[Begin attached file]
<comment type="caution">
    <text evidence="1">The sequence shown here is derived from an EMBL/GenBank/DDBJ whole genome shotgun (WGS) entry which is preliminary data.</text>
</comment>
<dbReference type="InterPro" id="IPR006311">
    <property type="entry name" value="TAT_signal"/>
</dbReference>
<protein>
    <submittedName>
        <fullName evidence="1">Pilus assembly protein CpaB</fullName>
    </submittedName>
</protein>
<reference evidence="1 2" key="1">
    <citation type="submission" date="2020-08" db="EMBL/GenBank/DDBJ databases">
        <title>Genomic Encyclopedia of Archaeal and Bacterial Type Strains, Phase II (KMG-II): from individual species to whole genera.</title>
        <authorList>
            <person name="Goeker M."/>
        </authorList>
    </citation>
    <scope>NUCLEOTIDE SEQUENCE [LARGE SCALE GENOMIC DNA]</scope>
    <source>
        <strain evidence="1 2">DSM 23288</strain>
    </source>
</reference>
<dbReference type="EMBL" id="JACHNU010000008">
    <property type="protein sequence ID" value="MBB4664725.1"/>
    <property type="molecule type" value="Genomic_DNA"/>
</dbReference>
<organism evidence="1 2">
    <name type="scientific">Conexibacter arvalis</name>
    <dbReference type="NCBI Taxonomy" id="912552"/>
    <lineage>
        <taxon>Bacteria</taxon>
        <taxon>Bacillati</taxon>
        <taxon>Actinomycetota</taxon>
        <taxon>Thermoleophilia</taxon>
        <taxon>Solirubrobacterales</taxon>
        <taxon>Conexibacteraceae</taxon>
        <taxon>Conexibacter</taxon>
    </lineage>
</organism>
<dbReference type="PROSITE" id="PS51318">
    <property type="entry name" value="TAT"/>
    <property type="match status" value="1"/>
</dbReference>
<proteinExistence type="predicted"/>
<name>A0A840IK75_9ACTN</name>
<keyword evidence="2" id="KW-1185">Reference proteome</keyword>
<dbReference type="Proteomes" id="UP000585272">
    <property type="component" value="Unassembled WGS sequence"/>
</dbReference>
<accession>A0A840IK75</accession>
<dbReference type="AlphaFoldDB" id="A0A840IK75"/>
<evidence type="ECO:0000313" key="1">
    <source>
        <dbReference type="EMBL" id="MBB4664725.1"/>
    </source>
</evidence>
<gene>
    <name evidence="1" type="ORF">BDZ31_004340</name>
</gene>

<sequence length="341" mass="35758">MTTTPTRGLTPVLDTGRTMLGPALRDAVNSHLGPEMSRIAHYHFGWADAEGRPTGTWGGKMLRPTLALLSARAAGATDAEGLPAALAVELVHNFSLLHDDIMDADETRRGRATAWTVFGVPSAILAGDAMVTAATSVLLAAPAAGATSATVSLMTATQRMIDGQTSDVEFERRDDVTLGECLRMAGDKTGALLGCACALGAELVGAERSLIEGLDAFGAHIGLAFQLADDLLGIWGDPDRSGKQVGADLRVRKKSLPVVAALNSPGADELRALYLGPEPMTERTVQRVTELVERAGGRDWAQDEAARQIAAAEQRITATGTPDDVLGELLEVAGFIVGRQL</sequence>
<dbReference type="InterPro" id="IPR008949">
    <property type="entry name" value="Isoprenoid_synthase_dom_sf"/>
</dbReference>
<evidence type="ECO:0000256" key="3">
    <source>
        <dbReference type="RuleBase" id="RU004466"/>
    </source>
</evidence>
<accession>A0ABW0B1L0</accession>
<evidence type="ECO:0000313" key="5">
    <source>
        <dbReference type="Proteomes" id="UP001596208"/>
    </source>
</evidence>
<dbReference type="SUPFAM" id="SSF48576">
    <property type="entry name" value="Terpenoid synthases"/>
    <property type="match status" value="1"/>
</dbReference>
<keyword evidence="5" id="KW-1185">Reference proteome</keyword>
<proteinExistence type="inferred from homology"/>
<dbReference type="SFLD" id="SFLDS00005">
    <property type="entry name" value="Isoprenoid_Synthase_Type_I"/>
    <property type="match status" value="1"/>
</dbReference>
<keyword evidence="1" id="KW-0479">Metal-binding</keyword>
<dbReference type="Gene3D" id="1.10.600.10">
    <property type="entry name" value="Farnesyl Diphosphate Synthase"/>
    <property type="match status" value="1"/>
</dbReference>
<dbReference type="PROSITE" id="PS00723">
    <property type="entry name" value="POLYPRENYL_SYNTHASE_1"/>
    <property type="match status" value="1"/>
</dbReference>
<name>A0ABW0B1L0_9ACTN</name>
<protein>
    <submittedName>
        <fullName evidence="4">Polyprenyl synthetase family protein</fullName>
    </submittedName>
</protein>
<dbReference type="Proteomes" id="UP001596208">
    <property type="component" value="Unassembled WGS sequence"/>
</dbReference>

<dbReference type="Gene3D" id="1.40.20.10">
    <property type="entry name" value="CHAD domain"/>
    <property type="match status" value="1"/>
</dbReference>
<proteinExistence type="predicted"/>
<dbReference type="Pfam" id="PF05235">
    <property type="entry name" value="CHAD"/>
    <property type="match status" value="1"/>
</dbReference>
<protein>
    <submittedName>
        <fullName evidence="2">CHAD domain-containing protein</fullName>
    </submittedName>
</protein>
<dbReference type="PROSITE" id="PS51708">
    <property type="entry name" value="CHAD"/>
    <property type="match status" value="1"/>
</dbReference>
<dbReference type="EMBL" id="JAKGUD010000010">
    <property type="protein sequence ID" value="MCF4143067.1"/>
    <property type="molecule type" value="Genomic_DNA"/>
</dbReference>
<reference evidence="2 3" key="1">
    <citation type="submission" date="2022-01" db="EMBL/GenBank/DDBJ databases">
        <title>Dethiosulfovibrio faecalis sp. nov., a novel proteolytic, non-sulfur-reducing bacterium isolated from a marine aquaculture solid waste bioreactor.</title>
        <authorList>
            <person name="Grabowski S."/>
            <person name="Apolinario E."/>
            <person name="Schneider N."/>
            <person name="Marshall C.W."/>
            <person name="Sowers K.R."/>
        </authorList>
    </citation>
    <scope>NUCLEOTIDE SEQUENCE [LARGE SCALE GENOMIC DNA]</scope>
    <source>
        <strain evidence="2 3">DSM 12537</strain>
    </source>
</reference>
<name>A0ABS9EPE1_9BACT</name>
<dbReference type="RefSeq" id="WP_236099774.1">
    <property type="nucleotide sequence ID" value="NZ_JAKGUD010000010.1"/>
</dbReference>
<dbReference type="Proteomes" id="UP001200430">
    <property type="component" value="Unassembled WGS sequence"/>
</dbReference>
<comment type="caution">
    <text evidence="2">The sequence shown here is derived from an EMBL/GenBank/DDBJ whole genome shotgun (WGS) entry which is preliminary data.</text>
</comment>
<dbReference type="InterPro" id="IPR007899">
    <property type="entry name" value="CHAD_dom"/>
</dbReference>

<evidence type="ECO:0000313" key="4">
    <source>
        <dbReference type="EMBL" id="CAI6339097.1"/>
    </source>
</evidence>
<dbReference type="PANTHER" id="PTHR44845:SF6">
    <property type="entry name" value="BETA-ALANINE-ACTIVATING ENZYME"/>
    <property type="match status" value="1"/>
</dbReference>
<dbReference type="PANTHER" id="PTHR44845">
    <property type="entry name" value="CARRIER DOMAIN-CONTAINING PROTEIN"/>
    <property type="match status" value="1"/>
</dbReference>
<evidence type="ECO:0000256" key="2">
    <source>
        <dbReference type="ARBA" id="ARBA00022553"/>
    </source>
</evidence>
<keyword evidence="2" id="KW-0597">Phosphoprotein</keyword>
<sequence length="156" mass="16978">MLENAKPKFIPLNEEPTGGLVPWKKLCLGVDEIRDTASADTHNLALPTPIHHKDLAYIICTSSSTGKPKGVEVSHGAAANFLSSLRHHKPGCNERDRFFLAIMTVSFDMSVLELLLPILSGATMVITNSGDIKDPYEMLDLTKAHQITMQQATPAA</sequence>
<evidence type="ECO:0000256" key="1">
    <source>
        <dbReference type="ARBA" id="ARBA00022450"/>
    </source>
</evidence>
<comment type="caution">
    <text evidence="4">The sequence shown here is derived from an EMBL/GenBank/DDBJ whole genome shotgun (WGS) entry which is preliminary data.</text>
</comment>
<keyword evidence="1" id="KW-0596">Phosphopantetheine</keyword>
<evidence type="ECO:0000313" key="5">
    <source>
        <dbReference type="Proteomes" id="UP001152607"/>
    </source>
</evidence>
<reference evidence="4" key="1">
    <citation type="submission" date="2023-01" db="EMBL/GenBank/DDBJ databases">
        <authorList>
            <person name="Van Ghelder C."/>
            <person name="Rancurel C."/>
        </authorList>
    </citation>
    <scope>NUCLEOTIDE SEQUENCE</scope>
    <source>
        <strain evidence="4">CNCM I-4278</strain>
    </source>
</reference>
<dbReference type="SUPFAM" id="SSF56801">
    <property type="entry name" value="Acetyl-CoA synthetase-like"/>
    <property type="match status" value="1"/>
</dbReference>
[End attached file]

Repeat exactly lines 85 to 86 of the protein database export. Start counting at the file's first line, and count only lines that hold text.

</dbReference>
<keyword evidence="1" id="KW-0479">Metal-binding</keyword>